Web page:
Jets’ defense crumbles under pressure

Jets’ defense crumbles under pressure

The Jets’ defense on Sunday was completely destroyed in just one play from the line of scrimmage.

In a win-or-go-home game against the Seahawks, the team had been praised all season and was in the top five in the league in terms of yardage and points until Kenneth Walker broke through a hole and ran for 60 yards.

Two plays later, when tight end Colby Parkinson caught an uncontested ball in the end zone, it was a punch in the face followed by an uppercut. The defense didn’t stand up until it was much too late in the Jets’ final 23-6 defeat to the Seahawks, which eliminated them from the playoffs.

Walker fought for and received a stronger push on virtually every carry. Seattle’s Tyler Mabry, who was promoted from the practice squad for this game, caught another simple score as the Jets struggled to defend tight ends in the end zone.

Geno Smith, who the Jets had given up on in 2017, was there of all people to take a flamethrower to a season that had once seemed so promising.

Smith completed 18 of 29 passes for 183 yards and two touchdowns to lead the 8-8 Seahawks into the playoffs.

By the nine minute mark of the third quarter, Walker had gained 100 yards, and he ended the game with 133 yards. The Jets had no answer for Walker.

The Seahawks made this seem simple in the first half, as if they were taking on the Jets from the previous season, who finished lowest in the NFL in both yards and points allowed on defense. These Jets seemed to be different, and for a significant portion of the season, they were. But ultimately?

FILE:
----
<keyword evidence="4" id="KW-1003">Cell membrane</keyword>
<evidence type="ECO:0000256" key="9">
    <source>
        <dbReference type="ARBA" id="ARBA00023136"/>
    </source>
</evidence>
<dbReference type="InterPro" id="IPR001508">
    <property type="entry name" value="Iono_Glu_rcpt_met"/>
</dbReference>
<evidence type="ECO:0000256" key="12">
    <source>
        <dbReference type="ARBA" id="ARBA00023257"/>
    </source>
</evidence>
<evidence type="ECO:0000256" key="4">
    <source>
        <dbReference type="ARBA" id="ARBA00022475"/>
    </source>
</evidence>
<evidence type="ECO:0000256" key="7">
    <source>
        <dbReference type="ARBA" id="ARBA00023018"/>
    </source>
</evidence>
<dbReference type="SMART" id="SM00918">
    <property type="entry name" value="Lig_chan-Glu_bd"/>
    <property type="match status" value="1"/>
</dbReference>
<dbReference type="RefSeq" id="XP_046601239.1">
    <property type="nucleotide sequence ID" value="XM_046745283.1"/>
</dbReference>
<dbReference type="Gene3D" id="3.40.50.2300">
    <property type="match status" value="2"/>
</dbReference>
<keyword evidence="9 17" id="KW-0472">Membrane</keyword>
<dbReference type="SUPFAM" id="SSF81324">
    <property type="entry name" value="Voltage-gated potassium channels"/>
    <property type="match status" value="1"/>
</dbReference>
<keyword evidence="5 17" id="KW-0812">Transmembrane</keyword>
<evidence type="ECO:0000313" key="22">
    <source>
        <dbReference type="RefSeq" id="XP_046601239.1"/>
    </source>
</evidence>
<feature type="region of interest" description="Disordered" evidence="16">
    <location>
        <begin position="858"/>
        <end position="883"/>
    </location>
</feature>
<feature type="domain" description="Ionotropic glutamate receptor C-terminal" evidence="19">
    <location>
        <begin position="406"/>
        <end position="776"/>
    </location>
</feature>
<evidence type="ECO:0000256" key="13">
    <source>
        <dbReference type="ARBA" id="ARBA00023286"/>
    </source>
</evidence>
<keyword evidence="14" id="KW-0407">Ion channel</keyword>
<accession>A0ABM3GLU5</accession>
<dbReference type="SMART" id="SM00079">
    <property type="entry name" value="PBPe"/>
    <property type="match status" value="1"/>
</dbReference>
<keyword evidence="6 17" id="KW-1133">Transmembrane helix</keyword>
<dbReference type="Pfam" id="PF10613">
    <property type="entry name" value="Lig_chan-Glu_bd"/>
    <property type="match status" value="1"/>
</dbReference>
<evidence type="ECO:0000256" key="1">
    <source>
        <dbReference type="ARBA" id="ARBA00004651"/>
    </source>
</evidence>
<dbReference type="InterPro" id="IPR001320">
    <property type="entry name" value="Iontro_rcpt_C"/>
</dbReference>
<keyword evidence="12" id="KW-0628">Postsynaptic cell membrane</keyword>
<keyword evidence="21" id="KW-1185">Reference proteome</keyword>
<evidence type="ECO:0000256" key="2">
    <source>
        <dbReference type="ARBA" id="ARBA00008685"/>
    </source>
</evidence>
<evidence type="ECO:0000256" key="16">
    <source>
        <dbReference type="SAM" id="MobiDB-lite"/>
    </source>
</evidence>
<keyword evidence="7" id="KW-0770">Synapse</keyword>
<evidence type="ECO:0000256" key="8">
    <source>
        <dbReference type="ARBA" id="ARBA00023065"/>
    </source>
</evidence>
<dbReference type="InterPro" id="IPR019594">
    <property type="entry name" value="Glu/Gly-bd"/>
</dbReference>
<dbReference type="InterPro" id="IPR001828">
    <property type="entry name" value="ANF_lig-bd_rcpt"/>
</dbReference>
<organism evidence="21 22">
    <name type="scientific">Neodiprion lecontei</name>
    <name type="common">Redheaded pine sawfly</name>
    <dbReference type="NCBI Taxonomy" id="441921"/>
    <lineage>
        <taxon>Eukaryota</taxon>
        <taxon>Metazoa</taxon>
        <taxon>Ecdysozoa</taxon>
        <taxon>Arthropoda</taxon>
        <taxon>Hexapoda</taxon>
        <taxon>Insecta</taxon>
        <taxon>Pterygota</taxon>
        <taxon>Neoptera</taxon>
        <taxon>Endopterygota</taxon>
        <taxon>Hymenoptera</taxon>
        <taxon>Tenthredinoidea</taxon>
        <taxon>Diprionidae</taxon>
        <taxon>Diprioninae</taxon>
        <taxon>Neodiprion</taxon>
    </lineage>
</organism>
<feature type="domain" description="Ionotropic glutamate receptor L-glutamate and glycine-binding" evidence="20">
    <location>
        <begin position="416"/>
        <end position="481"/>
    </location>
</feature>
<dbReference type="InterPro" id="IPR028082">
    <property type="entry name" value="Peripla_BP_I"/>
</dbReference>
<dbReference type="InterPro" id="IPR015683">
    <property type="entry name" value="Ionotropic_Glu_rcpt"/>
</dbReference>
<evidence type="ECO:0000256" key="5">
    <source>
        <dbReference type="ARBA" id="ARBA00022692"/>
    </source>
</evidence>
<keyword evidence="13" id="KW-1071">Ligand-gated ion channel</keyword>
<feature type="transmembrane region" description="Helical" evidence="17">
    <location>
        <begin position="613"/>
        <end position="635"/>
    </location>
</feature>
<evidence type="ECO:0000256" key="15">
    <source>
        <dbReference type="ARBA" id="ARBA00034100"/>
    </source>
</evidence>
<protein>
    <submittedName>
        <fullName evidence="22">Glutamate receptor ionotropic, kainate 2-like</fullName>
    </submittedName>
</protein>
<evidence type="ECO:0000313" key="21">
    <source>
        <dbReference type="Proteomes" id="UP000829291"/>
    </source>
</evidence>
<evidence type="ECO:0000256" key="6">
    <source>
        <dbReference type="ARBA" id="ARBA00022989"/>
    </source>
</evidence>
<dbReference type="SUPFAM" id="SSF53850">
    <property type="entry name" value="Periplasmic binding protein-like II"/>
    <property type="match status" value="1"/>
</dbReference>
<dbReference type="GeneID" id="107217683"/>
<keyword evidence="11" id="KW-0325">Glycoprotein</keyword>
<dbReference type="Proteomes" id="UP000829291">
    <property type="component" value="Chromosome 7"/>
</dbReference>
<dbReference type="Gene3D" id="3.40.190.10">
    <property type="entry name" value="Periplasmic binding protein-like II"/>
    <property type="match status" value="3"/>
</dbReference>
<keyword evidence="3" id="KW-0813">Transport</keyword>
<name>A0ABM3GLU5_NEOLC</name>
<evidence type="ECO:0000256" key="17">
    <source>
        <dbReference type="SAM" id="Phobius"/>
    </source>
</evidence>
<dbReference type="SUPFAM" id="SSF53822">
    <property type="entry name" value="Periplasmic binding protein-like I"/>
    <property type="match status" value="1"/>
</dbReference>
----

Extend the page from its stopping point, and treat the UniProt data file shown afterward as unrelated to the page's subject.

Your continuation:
The defensive line was dislodged from the play. Quinnen Williams hardly made a dent in the stats. The most significant effort of Quincy Williams was a horribly missed tackle on Walker.

Early in the game, the pocket collapsed due to Kwon Alexander’s overplaying of Smith, which allowed him to flip the ball to Deejay Dallas for 41 yards and set up Mabry’s score. On the same drive earlier, Bryce Huff leaped offside to prevent a third-down stop.

The defense kept the door open for Mike White, and Sauce Gardner came to play with four pass breakups. The second half was much better than the first.

These consolation prizes, though, won’t mean a bit to the Jets as they attempt to understand why this season turned out so badly after beginning so well.

The defense, which gained notoriety by defeating Josh Allen and Aaron Rodgers earlier in the year, was unable to hold its own against a group of players, the most notable of which was D.K. Metcalf, who remained silent throughout the contest.

The team that guided the Jets to a 7-4 start and a near-certain postseason place was ultimately largely to blame for the unceremonious fall.

»Jets’ defense crumbles under pressure«

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